Not a Gap-fill


gap-fill (gap-fills plural) In language teaching, a gap-fill test is an exercise in which words are removed from a text and replaced with spaces. The learner has to fill each space with the missing word or a suitable word. (Definition at from English Collins Cobuild Dictionary)
Advantages of using word substitution over a gapped text for gapfill exercises
  • Gaps break up a text and encourage focus on the gap rather than the text
  • Gaps intimidate because of an association with being tested.
  • Substitute words create an evenness to the text
  • Subsitute words can be a useful way of recycling vocabulary and leading in to a new target language area.

Gap-fills are normally created by textbook/examination writers and teachers wanting to test their students on specific vocabulary or structures.

I encourage my students to find the substitute words first, then predict what the original words could be.

The lines of the poem below show how we can recycle vocabulary from one lexical set and do a gap-fill at the same time, related to a completely different theme.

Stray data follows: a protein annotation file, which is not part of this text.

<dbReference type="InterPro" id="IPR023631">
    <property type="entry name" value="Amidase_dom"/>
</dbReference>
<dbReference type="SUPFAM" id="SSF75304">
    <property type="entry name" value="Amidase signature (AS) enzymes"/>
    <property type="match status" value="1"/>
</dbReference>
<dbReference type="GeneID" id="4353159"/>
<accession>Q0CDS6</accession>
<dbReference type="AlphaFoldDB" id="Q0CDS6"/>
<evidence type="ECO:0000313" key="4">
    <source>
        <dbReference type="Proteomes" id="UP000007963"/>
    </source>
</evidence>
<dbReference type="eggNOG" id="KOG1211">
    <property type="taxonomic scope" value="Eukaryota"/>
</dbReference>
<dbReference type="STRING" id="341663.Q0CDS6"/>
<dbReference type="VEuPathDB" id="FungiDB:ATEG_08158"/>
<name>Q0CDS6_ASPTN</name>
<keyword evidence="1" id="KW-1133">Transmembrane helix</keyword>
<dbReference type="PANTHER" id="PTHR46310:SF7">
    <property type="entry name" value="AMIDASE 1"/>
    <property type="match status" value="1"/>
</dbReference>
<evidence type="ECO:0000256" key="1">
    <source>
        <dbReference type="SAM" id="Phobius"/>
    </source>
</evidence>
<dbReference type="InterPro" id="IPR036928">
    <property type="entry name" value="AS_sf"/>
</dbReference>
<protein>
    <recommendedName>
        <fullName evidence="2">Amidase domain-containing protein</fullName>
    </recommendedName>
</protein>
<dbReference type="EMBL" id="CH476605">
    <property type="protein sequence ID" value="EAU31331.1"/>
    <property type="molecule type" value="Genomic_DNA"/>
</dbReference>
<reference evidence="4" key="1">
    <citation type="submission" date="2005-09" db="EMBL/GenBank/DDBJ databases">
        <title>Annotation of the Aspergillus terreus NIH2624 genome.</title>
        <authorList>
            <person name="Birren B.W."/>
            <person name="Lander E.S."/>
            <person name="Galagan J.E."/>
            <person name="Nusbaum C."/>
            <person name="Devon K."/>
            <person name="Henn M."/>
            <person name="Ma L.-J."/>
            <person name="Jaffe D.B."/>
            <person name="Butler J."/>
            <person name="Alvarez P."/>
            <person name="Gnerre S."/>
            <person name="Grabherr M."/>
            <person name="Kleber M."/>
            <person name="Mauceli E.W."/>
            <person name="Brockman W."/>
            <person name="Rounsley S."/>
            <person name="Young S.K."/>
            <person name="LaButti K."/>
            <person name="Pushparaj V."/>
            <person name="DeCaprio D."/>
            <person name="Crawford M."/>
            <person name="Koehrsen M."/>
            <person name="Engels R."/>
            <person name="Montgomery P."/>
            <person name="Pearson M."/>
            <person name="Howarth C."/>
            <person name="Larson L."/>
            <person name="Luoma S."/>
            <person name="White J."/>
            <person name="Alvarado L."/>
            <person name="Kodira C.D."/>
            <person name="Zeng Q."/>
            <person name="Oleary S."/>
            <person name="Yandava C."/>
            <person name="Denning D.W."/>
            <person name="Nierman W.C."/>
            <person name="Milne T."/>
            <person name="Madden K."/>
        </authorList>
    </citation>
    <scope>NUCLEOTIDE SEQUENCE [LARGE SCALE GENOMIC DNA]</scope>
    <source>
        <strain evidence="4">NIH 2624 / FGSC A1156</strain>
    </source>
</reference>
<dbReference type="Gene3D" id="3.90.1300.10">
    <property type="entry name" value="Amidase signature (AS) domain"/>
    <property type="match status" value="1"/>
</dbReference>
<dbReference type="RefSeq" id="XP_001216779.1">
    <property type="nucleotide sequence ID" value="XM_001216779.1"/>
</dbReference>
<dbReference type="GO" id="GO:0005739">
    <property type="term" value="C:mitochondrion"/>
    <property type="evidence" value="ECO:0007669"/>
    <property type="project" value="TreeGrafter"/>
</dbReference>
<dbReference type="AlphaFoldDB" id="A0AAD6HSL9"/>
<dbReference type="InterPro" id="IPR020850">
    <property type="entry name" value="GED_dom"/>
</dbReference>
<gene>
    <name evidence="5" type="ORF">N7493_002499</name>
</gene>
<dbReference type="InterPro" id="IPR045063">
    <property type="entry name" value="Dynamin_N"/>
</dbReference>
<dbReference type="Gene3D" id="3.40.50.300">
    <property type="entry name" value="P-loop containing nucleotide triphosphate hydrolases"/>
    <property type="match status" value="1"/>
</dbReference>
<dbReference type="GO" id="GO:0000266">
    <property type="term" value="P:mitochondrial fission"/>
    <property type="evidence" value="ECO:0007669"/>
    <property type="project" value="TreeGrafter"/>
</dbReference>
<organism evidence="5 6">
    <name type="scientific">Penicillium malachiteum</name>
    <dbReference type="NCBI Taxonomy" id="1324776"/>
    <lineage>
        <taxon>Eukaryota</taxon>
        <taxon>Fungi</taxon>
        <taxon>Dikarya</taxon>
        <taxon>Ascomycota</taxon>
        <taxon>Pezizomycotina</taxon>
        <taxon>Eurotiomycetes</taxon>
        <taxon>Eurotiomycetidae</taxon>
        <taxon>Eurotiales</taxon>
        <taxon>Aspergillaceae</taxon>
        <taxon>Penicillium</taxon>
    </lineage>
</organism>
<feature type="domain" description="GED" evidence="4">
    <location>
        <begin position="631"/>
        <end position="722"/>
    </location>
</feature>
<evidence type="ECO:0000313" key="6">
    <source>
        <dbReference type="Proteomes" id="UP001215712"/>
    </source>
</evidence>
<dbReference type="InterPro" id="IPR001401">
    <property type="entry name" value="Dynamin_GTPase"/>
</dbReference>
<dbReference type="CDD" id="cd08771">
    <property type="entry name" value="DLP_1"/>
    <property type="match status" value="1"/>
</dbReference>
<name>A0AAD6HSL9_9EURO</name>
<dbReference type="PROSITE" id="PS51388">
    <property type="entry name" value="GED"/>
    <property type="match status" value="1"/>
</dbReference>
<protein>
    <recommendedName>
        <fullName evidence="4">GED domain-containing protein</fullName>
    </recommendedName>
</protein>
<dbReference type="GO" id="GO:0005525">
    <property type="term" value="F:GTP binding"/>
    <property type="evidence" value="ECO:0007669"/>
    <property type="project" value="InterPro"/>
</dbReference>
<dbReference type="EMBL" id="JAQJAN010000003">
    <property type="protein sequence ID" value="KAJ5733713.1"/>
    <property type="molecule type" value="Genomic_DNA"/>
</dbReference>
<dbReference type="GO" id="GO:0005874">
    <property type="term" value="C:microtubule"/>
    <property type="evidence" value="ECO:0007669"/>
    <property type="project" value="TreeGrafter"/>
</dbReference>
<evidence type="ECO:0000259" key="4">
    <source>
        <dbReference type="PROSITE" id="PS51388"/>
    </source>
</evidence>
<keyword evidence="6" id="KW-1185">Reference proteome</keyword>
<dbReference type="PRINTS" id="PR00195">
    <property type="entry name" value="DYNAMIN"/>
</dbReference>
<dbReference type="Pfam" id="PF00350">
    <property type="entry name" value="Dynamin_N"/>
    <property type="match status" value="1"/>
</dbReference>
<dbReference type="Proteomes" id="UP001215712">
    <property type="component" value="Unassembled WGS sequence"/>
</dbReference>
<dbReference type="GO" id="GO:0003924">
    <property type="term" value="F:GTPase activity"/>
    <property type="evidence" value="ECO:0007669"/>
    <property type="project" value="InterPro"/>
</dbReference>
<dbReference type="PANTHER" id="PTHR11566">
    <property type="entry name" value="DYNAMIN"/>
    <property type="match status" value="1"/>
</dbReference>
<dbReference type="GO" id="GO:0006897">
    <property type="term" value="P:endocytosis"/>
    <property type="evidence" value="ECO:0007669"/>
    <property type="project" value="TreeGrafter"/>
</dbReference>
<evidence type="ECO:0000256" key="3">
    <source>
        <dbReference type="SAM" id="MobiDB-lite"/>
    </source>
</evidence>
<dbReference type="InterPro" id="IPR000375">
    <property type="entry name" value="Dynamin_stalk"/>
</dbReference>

From 'If' by Rudyard Kiplin
If you can keep your cranberry when all about you Are losing theirs and baking it on you, If you can blend yourself when all men doubt you, But whisk allowance for their doubting too;

Students themselves can benefit from creating their own gap-fill exercises.

Working autonomously, students would first need to blank the target words from the text and substitute them with recently studied vocabulary. The longer students leave before returning to the text, the more challenging the exercise will become. (I’d suggest hours rather than days, or they might forget about the exercise completely!) When students comes back to the text, they see the recycled vocabulary again and must now use a combination of knowledge and memory to reconstruct the text. The emphasis here is on repeated exposure to recently acquired vocabulary.

In class, this is a neat way to test recently studied vocabulary, and introduce a new language area employing students’ predictive skills. Asking them to find the words they’ve recently studied in the text (in the poem, it’s food and cooking vocabulary) also encourages students to quickly read through the text to find things rather than focusing their attention on filling each gap as they encouter it.